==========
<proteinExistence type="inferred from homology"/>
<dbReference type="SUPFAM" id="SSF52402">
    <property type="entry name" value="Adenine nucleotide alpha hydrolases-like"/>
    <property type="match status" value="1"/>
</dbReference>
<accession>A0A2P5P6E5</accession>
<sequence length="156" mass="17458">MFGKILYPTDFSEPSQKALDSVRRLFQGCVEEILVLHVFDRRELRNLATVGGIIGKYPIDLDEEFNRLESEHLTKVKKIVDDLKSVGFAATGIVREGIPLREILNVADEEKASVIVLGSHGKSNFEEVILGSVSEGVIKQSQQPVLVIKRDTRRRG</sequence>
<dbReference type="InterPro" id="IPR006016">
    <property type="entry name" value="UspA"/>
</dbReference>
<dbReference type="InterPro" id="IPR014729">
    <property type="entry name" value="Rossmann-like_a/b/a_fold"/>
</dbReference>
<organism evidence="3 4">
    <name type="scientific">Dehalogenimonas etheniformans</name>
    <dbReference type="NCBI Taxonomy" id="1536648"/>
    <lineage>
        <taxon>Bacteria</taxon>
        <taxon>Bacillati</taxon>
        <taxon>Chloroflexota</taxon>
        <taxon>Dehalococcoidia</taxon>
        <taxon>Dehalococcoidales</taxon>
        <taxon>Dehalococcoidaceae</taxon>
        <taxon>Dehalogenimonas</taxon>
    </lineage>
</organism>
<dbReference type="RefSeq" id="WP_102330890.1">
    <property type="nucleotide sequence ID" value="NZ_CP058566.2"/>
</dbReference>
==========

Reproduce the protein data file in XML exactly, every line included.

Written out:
<proteinExistence type="inferred from homology"/>
<dbReference type="SUPFAM" id="SSF52402">
    <property type="entry name" value="Adenine nucleotide alpha hydrolases-like"/>
    <property type="match status" value="1"/>
</dbReference>
<accession>A0A2P5P6E5</accession>
<sequence length="156" mass="17458">MFGKILYPTDFSEPSQKALDSVRRLFQGCVEEILVLHVFDRRELRNLATVGGIIGKYPIDLDEEFNRLESEHLTKVKKIVDDLKSVGFAATGIVREGIPLREILNVADEEKASVIVLGSHGKSNFEEVILGSVSEGVIKQSQQPVLVIKRDTRRRG</sequence>
<dbReference type="InterPro" id="IPR006016">
    <property type="entry name" value="UspA"/>
</dbReference>
<dbReference type="InterPro" id="IPR014729">
    <property type="entry name" value="Rossmann-like_a/b/a_fold"/>
</dbReference>
<organism evidence="3 4">
    <name type="scientific">Dehalogenimonas etheniformans</name>
    <dbReference type="NCBI Taxonomy" id="1536648"/>
    <lineage>
        <taxon>Bacteria</taxon>
        <taxon>Bacillati</taxon>
        <taxon>Chloroflexota</taxon>
        <taxon>Dehalococcoidia</taxon>
        <taxon>Dehalococcoidales</taxon>
        <taxon>Dehalococcoidaceae</taxon>
        <taxon>Dehalogenimonas</taxon>
    </lineage>
</organism>
<dbReference type="RefSeq" id="WP_102330890.1">
    <property type="nucleotide sequence ID" value="NZ_CP058566.2"/>
</dbReference>